You thought a little resignation was bad? How about the pope whose syphilis was so bad he couldn’t preach, or the one who threw orgies, or the one who had a kid with his sister? Caroline Linton runs through the biggest scandals the church has ever seen—from modern pedophilia all the way back to a dead pontiff on trial in 897.
Benedict XVI Resigns, 2013
Benedict’s resignation came as a real shock—he’s the first pope to resign in nearly 600 years, with the last resignation being Gregory XII, who stepped down in 1415 to end a church schism. The 85-year-old pontiff announced he would be stepping aside on Feb. 28 due to declining health, citing his “incapacity to adequately fulfill the ministry entrusted to me.” Taking over in April 2005, Benedict was a surprising pick for pope to begin with: Born Joseph Ratzinger in Germany in 1927, he was a member of the Hitler Youth during World War II, although he insisted he was never part of the Nazi Party. As a cardinal, Benedict was one of the most conservative in the church, making his pick all the more unusual after popular reformer Pope John Paul II.
Pedophilia in the American Church, 2001-present
There were always the whispers about American Catholic priests sexually abusing children—with one bishop apparently warning of the consequences as far back as the 1950s—but the church’s role in covering up the abuse came to light in 2002 when the Boston Globe published an in-depth investigation into defrocked priest John Geoghan, who had been suspected of molesting an estimated 150 children over a 30-year period. Geoghan would eventually be convicted in criminal court and sentenced to 10 years in prison and murdered two years into his sentence. But the real scandal was that the church had not only known about the allegations against Geoghan, they had moved him from parish to parish, sent him to therapy, and tried to cover it up—even after he was defrocked in 1998. After the Geoghan case, hundreds of other instances were uncovered, including in Los Angeles, where the church agreed to pay over $600 million in 2007 to settle with victims dating back decades.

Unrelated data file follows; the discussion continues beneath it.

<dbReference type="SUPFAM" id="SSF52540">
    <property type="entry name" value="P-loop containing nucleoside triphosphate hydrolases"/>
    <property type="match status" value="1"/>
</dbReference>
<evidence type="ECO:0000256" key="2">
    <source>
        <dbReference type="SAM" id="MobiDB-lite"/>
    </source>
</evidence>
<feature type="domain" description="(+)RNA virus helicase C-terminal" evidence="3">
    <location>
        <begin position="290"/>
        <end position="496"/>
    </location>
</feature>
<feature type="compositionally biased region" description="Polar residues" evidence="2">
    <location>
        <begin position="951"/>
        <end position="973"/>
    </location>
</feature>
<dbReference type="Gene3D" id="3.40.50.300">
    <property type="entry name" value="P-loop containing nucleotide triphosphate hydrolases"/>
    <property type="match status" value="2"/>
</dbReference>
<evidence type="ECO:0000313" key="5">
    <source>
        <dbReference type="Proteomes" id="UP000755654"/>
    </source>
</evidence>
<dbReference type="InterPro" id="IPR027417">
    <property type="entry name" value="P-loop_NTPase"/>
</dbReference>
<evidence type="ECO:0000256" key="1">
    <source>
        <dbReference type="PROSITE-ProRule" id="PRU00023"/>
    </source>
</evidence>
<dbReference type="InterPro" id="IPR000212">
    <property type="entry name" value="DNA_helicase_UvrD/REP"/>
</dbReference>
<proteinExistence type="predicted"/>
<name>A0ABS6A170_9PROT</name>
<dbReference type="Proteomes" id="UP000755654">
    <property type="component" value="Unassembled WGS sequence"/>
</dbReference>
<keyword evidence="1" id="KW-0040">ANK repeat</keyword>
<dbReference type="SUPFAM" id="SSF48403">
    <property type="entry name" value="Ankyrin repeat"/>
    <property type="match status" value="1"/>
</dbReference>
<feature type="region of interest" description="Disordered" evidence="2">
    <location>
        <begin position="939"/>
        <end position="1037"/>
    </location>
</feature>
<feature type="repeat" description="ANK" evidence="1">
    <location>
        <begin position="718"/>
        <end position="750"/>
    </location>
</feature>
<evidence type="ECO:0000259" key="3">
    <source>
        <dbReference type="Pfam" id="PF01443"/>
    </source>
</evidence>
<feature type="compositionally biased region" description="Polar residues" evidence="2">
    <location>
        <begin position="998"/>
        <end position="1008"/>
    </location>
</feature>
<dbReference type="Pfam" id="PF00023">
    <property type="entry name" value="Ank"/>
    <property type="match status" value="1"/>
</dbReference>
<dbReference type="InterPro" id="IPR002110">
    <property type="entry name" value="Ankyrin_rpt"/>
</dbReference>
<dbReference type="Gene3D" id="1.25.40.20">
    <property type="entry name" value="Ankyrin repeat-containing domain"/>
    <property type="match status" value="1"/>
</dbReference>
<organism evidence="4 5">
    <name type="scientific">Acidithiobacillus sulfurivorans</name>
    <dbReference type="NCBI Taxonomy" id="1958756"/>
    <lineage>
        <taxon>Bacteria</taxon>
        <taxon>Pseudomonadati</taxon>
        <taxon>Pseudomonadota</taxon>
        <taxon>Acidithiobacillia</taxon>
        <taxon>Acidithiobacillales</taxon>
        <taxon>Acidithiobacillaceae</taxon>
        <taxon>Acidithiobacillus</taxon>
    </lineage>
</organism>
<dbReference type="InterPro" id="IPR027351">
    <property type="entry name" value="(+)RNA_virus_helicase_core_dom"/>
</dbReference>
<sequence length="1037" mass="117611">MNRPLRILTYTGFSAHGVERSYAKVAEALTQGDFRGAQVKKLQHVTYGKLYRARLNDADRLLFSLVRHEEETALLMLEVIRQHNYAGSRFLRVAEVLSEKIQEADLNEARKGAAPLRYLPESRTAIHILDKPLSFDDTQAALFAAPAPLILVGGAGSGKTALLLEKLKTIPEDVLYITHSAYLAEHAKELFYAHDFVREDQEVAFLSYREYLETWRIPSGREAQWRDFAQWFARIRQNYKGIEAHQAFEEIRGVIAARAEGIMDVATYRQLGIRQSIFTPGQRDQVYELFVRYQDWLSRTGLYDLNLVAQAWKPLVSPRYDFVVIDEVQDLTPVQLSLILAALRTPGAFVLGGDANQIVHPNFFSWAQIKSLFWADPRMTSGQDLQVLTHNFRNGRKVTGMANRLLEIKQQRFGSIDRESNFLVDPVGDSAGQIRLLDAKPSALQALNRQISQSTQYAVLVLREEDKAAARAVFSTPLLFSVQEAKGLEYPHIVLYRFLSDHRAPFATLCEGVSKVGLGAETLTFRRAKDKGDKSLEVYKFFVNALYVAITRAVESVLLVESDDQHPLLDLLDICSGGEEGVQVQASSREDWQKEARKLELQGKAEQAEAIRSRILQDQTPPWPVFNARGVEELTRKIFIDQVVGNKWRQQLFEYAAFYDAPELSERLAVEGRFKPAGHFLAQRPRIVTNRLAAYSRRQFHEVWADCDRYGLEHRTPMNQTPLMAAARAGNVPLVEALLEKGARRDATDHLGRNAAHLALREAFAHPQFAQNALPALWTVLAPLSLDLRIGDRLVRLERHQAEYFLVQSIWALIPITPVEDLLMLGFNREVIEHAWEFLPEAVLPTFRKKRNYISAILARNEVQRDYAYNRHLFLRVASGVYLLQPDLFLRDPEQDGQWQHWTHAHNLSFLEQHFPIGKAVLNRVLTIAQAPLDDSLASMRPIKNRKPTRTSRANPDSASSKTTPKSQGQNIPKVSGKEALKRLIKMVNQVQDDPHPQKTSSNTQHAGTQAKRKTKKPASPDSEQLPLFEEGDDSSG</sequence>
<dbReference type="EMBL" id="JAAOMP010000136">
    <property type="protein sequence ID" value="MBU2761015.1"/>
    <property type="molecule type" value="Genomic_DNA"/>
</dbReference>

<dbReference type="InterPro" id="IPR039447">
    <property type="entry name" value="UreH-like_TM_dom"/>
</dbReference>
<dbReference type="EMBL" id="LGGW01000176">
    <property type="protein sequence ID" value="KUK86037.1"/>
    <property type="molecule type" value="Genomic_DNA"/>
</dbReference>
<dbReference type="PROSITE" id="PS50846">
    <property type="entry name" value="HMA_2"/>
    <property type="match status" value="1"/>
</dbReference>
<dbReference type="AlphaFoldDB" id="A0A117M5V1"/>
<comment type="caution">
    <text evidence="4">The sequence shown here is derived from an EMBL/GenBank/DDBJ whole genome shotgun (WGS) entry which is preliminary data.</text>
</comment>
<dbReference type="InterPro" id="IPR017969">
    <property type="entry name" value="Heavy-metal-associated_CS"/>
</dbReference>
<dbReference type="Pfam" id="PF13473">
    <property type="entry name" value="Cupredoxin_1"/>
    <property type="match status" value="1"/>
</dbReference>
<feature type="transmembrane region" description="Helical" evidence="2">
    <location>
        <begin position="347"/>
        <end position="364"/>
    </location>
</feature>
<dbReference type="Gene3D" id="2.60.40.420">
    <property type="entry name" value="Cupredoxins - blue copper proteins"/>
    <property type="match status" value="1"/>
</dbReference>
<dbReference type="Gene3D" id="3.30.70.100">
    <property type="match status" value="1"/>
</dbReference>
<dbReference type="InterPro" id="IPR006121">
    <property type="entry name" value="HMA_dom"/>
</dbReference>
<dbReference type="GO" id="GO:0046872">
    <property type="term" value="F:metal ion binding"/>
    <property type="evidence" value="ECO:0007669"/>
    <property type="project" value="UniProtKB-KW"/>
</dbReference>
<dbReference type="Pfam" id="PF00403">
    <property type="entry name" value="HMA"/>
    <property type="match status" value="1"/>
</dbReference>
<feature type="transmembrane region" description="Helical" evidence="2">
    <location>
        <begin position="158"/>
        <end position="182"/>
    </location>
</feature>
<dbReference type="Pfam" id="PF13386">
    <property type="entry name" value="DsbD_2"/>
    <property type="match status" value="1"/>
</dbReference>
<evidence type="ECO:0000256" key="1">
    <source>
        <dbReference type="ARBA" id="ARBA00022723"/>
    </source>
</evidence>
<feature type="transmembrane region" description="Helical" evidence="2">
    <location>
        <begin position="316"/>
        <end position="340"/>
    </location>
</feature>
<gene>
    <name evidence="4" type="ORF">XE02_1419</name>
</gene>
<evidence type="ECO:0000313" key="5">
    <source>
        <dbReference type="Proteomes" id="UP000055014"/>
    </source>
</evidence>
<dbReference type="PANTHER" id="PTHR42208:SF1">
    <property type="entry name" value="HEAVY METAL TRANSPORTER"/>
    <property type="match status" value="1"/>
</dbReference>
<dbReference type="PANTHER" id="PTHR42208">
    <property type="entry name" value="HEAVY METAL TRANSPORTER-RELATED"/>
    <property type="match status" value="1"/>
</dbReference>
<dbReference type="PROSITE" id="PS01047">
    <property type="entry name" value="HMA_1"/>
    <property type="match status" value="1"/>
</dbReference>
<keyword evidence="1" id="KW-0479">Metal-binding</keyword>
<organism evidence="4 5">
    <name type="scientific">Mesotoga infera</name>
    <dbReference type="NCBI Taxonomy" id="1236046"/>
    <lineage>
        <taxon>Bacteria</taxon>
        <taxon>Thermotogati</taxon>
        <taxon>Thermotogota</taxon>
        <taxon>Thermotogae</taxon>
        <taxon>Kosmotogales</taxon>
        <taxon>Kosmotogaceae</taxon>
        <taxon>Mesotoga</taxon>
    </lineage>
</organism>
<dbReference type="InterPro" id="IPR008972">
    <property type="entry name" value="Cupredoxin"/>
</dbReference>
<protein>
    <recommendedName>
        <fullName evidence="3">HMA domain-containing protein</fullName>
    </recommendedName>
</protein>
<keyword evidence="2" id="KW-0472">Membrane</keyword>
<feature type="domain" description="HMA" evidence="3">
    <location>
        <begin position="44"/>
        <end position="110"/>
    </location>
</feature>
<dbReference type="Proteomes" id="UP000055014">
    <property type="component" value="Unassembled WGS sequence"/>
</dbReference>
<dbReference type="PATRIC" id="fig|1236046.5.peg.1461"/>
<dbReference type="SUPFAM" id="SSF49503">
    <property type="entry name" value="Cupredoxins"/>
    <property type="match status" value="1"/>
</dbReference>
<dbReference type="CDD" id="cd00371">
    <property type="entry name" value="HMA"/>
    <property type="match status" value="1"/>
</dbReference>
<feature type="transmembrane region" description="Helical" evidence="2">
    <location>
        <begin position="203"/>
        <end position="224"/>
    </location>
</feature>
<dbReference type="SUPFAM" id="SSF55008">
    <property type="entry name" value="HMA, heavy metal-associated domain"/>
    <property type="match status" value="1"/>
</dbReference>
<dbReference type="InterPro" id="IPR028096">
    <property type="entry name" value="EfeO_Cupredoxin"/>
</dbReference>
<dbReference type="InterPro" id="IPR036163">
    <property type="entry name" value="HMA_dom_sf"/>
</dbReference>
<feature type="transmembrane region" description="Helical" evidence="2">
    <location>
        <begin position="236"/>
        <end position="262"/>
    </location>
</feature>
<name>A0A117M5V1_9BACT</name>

Vatican Commission Endorses Birth Control—Then Pope Takes It Back, 1960s
The Catholic Church and birth control have had a long, complicated relationship. When the pill was introduced in the 1960s, Pope John XXIII appointed a commission called the Study of Problems of Population, Family, and Birth (featuring one Polish bishop named Karol Wojtyla, who would go on to become Pope John Paul II) to study whether birth control could be incorporated into the church doctrine. But surprise, surprise: the commission recommended to Pope Paul VI, who had taken over in 1963 and expanded the commission to 58 members, that the ban on contraceptives be lifted. The findings were leaked in 1967, making it all the more heartbreaking for Catholics who wanted contraceptives when Paul rejected the findings in a 1968 paper called Humane Vitale. In the 40 years since, it’s believed that up to 98 percent of American Catholics have used artificial birth control at some point in their lifetimes.
Pope Pius XII and Holocaust, 1940s
The Catholic Church’s relationship with Jews has always been tumultuous—it wasn’t until 1965 that the Vatican rejected the notion that Jews were responsible for the death of Christ, and the Vatican didn’t recognize Israel until 1993. Pope Pius XII, who reigned from 1939 to 1958, has long been known as “Hitler’s pope” for not doing enough to stop the Holocaust—especially since he served as No. 2 to the previous pope and before that as special envoy to Germany. At Israel’s national Holocaust Museum, a wall panel criticizes Pius’s conduct during the war, although it was updated in 2012 to include instances when the church’s “neutrality” saved lives. Fair assessment? The Vatican insists Pius used quiet diplomacy, and that if he had spoken out publicly, there could have been more deaths. And in a book published in February 2013, British historian Gordon Thomas claims Pius gave his blessing for the establishment of safe houses in Vatican City, and that he instructed priests to conduct a secret operation to hide Jews.